Category Archives: Widom-Larsen

Widom-Larsen 5: Would the neutrons actually be slow?

In Widom-Larsen theory, they say that the surface of a metal hydride has very energetic (“heavy”) electrons that can undergo electron capture e^- + p^+ \rightarrow n + \nu_e (electron plus proton turns into neutron plus electron neutrino).

A central claim in the theory is that the electron capture process creates extremely slow neutrons. And I mean extremely slow! The neutron kinetic energy is supposed to be as low as 10^{-9} electron-volts, or even less! (Room-temperature thermal neutrons have millions of times higher kinetic energy. Even “ultracold neutrons” are fast by comparison.)

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Widom-Larsen 4: The protons’ magical restoring force

As explained best in the 2008 paper, Widom-Larsen theory envisions a weird sort of surface plasma oscillation. Now, normal plasma oscillations (in solid-state physics) refer to a collective electron motion. But they’re talking about proton motion (the protons or deuterons embedded in the hydrated palladium). There is a vague suggestion that the electrons also move. But they certainly emphasize the proton motion by itself, and describe it in an explicit way here:

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Widom-Larsen 3: Ponderomotive (quiver) energy

In Widom-Larsen theory, it is argued that there is a region at the surface of a metal-hydrogen (or -deuterium) system where electrons have an insanely high mass, as much as 10.5MeV/c², because of the electromagnetic environment they are in.

In the the previous post, I argued that you should understand that “insanely high mass” implies (or maybe is equivalent to) “insanely high energy”. In this post I will explain what exactly this energy is, according to Widom-Larsen theory. It’s simpler than you might think!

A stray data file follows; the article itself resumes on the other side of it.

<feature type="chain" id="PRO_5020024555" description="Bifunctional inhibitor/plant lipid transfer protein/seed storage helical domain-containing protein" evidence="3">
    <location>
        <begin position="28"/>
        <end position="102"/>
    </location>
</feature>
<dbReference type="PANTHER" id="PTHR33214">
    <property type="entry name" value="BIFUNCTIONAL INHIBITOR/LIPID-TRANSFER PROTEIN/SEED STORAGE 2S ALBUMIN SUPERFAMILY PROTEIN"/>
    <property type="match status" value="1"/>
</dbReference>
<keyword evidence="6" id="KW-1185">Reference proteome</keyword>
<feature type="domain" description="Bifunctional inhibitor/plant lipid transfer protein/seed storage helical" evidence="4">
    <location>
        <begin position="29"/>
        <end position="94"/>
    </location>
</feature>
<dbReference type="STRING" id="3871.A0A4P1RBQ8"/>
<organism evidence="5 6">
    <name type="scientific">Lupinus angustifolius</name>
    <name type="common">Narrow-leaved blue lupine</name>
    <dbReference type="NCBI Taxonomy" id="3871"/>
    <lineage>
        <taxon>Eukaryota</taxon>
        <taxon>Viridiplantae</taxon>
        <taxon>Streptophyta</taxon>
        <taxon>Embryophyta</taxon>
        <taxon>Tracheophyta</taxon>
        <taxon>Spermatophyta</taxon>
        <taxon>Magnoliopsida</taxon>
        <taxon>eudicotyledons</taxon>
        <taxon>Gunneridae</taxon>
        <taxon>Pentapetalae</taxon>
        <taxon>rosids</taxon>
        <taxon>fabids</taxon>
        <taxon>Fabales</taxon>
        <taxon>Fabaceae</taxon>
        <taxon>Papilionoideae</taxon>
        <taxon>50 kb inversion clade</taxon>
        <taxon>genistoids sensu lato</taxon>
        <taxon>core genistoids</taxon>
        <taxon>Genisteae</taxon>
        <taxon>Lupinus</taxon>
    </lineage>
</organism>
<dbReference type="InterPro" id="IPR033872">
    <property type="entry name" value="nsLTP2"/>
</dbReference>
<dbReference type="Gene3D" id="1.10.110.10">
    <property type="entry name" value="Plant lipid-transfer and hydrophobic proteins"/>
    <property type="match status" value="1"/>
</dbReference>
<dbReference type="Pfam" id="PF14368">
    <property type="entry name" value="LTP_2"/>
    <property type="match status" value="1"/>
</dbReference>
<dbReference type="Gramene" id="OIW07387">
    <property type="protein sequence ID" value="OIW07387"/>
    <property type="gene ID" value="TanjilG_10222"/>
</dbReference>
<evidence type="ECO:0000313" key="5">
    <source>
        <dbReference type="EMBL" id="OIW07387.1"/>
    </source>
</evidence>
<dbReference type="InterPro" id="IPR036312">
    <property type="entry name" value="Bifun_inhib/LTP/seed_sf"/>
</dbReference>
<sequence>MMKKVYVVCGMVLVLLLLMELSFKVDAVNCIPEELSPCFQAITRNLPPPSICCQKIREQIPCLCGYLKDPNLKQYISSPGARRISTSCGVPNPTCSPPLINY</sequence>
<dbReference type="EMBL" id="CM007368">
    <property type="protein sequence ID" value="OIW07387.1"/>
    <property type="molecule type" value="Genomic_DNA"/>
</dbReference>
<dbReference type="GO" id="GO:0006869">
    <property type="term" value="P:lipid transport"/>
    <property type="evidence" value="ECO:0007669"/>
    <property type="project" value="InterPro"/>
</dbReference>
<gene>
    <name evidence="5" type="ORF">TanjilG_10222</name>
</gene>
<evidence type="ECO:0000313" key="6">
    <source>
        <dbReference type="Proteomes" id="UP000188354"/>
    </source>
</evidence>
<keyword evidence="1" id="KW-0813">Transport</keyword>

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Widom-Larsen 2: The meaning of enhanced mass

As described in the last post, Widom-Larsen theory states that the electron-capture process e^- + p^+ \rightarrow n + \nu_e (electron plus proton turns into neutron plus electron neutrino) can and does happen on the palladium hydride surface. (Discussed in Sections 1-3 of the paper.)

Now, if you compare the energy of the two sides in e^- + p^+ \rightarrow n + \nu_e, you’ll see that this would work if the electron mass is at least 1.3 MeV/c², rather than the usual 0.51 MeV/c². Well, that’s exactly what Larsen and Widom are arguing! They say that the environment at the surface of a metal hydride has properties which dramatically increases the electron mass.

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Widom-Larsen part 1: Overview

The Widom-Larson theory of cold fusion started with this paper:

“Ultra Low Momentum Neutron Catalyzed Nuclear Reactions on Metallic Hydride Surfaces” by A. Widom, L. Larsen, 2005.

A follow-up paper with more mathematical details is here, while a follow-up with slightly more qualitative discussion is here.

This is apparently the most popular theoretical explanation of cold fusion. For example, it was the theoretical justification supporting NASA’s cold-fusion program. Apparently, lots of reasonable people are convinced by it.

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